The main benefits of joining Unlocked Graduates are the attributes and experience you will develop as a leader, and the satisfaction you will gain from making a significant impact on one of society’s most intractable problems.
The prison officer role is well rewarded and there are lots of opportunities for progression into a wide range of roles. Although the shift structure means long days it can also mean a highly flexible and varied work schedule. Most prisons also have excellent gyms that officers have access to as well!
You will build and utilise a wide range of skills on your jobs, these will be consolidated and developed by the fully-funded Master’s undertaken as part of this two year programme.
Influence and persuasion
As a prison officer, you will work with people who will challenge you every day. Your role is to ensure that the regime runs effectively and you will need to influence individuals who don’t always want to follow the rules. This can vary from persuading a prisoner that he or she needs to go to work or education to coaxing them to see a medical professional for mental health issues. Many prisoners struggle to see a way out of their current situation, particularly those who are habitual reoffenders. A key part of successful rehabilitation is changing this mind-set and being able to motivate someone to change their attitude and approach to a situation so that they can achieve success. Your Master’s and policy paper will also offer you opportunities to propose innovations in your prison but you will need to persuade your Governor and team to take them up.
Prisons are busy places. In addition to the everyday tasks of managing the routine and regime, you may be required to complete additional tasks by colleagues and senior management, as well as responding to prisoners’ requests and emergency incidents as they occur. You must always be prepared to adapt your priorities and effectively problem solve to ensure everything gets done. At the same time you will be challenged to maintain a focus on strategic and systemic change. Finding time to think about long-term change in the face of urgent short-term needs is a major challenge.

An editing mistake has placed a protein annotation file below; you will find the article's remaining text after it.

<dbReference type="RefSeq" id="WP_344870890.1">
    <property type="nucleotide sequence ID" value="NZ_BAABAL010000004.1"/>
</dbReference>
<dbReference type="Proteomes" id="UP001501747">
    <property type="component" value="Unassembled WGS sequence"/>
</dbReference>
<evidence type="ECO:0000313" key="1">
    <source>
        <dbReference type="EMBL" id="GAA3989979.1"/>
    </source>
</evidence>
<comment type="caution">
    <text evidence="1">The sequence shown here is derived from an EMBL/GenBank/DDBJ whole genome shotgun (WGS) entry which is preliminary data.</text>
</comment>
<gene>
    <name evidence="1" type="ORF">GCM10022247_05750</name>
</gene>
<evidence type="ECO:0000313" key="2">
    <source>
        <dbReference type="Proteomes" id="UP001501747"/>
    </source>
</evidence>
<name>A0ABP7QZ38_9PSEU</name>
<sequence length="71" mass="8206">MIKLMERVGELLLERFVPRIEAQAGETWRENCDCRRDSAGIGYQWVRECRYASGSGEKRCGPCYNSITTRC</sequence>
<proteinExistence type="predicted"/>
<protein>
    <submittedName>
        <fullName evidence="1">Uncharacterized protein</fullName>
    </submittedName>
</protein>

Making decisions under pressure
Prisons are a challenging environment to work in. There will be emergencies and incidents. You will be required to make a decision on the best course of action. This could include an altercation between prisoners, being the first to arrive on the scene of a serious incident or dealing with an immediate request from a prisoner. You will need to make pressurised decisions, considering a huge number of factors and the safety of all those in the prison.
Building professional relationships
The majority of former prisoners who have broken the cycle of reoffending highlight the importance of having a positive relationship with prison officers. It will be a key part of your role to build relationships with the prisoners you work with, as well as your colleagues who will be vital in supporting you. You will need to maintain the fine balance of being authoritative and fair, as well as not being too friendly with the prisoners. This is a core feature of leadership in all contexts and is a difficult skill to acquire.
De-escalation and resilience
In prisons emotions can run high and it is an intense environment to work in. An excellent prison officer can calmly de-escalate situations before they become critical. Being able to calm down a potentially aggressive individual, even when they may not want your help is a very powerful skill to hold and will make any future potential work-based conflict easy to deal with.